I rarely agree with the Post on anything but the paper should get a Pulitzer for their groundbreaking work on this issue years before the rest of the US caught up on it
Fairfax County officials plan to scrap a policy that enables police stonewalling
By Editorial Board January 19
ANY DAY now, Fairfax County officials may drop their stonewalling response to the death of John Geer, who was shot by a county police officer in 2013 as he stood unarmed in the doorway of his home. Any day now, the county police and county attorney’s office may produce the documents they’ve been ordered by a judge to turn over in a civil suit brought by Mr. Geer’s family. After nearly 17 months of foot-dragging and unwarranted obstructions mounted by the county, it’s high time.
Even the county’s Board of Supervisors appears to have lost patience with the arrogance of the police and the county attorney. Having previously ordered these officials to fully comply with the judge’s order, the board last week decided that the policies governing disclosure in police-involved shootings — until now determined by the police themselves — should be rewritten by an outside expert.
Supervisors adopted a motion by Chairman Sharon Bulova (D) that said they are “sensitive” to concerns that the police chief “should not be responsible for both establishing and implementing the policies for disclosures related to police-involved shootings.”
That statement, better late than never, represents progress, although the board should broaden it to include other sorts of police-involved killings. (Eric Garner, the New York man who died at the hands of a police officer in Staten Island who put him in a chokehold, was not shot.)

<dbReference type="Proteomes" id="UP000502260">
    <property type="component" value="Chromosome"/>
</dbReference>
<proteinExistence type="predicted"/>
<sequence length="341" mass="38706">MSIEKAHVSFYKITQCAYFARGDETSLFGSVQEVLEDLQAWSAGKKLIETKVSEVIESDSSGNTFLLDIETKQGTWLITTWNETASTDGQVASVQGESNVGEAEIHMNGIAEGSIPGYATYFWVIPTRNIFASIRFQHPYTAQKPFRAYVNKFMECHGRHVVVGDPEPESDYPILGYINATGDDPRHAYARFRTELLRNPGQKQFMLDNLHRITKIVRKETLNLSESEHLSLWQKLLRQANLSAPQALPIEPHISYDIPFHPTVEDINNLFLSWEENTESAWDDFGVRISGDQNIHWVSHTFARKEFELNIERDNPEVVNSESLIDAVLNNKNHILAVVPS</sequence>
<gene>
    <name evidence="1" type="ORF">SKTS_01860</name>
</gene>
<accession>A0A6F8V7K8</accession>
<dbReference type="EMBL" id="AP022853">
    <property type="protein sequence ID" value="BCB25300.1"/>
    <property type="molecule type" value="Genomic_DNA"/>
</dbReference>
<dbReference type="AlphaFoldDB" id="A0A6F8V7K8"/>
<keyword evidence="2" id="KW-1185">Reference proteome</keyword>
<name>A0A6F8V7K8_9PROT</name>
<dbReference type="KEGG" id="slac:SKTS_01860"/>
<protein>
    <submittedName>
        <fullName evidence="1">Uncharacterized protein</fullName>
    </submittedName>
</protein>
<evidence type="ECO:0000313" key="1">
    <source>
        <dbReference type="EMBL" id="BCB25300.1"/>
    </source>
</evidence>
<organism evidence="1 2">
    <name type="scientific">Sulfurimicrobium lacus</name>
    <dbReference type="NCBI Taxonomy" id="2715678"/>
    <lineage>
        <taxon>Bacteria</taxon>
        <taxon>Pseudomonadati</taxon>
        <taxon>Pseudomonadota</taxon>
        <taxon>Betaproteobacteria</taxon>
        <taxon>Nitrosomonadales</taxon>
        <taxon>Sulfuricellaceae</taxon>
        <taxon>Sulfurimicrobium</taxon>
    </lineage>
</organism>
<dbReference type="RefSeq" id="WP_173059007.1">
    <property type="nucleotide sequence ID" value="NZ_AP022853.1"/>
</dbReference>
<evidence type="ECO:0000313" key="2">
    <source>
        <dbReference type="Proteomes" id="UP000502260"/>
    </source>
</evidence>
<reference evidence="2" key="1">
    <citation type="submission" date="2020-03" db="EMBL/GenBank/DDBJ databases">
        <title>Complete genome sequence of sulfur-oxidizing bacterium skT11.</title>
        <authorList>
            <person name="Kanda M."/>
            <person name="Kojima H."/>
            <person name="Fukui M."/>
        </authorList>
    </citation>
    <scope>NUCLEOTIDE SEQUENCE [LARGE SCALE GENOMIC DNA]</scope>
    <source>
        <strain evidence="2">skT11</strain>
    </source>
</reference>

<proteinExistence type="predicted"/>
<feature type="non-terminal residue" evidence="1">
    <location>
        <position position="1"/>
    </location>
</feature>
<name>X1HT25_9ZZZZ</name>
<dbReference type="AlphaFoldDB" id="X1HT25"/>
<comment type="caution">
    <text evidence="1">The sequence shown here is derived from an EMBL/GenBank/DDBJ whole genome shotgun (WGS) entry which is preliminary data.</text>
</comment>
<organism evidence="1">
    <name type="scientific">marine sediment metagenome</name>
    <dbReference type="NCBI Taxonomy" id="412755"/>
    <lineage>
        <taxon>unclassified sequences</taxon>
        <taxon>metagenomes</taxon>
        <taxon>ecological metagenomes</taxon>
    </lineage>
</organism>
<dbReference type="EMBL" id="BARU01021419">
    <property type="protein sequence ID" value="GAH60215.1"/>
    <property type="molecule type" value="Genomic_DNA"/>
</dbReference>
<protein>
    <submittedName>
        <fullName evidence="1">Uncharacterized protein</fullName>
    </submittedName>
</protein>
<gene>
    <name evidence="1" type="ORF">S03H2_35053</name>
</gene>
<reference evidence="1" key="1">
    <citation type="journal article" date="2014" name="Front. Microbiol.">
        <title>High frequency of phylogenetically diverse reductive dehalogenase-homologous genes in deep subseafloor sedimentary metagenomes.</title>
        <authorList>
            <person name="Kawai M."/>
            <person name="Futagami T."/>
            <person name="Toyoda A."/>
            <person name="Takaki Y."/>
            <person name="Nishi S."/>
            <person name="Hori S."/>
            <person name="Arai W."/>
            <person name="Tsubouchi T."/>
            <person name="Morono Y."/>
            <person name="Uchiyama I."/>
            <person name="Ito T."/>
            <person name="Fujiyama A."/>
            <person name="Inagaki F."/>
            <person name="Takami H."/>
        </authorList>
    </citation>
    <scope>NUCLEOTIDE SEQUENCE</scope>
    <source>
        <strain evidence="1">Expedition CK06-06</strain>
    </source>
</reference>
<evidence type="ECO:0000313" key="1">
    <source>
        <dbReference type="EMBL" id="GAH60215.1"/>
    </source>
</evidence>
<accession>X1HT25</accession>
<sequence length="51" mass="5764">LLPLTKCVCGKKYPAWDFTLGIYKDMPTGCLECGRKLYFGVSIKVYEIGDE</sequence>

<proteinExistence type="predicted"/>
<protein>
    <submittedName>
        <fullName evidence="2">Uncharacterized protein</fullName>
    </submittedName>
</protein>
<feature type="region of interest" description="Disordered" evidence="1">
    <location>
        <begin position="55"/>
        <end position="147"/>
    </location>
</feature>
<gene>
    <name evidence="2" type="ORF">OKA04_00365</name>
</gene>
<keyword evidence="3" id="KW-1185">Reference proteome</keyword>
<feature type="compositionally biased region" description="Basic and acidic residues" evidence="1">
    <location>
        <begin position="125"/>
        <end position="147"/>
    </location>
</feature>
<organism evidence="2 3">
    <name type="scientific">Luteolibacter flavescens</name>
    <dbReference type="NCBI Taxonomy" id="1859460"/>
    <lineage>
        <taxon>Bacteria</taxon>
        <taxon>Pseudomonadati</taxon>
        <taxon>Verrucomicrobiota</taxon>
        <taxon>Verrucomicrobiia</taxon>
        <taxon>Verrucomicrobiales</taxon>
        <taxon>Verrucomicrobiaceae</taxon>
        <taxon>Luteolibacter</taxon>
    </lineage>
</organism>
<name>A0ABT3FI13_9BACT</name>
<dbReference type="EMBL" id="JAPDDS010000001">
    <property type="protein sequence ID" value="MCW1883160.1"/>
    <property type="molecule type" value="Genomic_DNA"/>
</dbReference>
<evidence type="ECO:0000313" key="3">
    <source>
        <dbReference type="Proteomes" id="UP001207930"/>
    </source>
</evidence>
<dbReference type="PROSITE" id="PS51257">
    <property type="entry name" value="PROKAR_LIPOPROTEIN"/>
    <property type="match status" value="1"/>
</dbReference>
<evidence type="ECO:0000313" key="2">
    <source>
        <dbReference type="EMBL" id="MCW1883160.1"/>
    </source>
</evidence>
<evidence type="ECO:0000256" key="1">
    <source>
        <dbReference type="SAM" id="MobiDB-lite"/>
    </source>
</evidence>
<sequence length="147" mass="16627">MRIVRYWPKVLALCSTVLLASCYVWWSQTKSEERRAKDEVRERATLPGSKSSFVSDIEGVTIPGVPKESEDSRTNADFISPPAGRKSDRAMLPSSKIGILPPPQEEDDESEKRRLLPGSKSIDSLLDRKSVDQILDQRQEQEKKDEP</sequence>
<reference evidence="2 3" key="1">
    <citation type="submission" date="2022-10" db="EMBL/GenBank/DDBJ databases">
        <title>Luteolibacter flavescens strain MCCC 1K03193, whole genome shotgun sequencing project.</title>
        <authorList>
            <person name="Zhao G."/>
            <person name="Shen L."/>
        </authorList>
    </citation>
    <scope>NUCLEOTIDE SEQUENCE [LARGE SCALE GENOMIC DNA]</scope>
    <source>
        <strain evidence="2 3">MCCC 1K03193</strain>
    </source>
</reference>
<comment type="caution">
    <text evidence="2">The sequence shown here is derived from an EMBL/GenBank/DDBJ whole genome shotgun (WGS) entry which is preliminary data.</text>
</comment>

It also signals a clear reprimand. Although the supervisors have been complicit in the delays and lack of disclosure until now, they are right to have said that it should not “take a court order, entered 16 months after the shooting, for information about an incident like this to be released.”
The documents that will be released to Mr. Geer’s family in compliance with the order should clear up a number of questions that still surround the death.
First among them is why Officer Adam D. Torres shot Mr. Geer, hitting him in the chest and killing him. Having maintained a virtual information blackout since the incident, police recently said that Mr. Geer was “displaying a firearm that he threatened to use against the police,” a statement at odds with witness accounts and which, coming so long after the fact, lacks credibility.
Mr. Geer was shot after speaking to police from behind his storm door for some 45 minutes. He had had a noisy dispute that day with his longtime girlfriend, who is also the mother of his children, but he had committed no crime. It is outrageous that nearly a year and a half has passed with no explanation for his death.
After a dispute between state prosecutors and county officials over the release of information, the Geer case was transferred to the Justice Department, where the civil rights division is investigating. Meanwhile, county police have refused to budge from a policy of withholding information until a decision on whether to bring charges against Mr. Torres is made.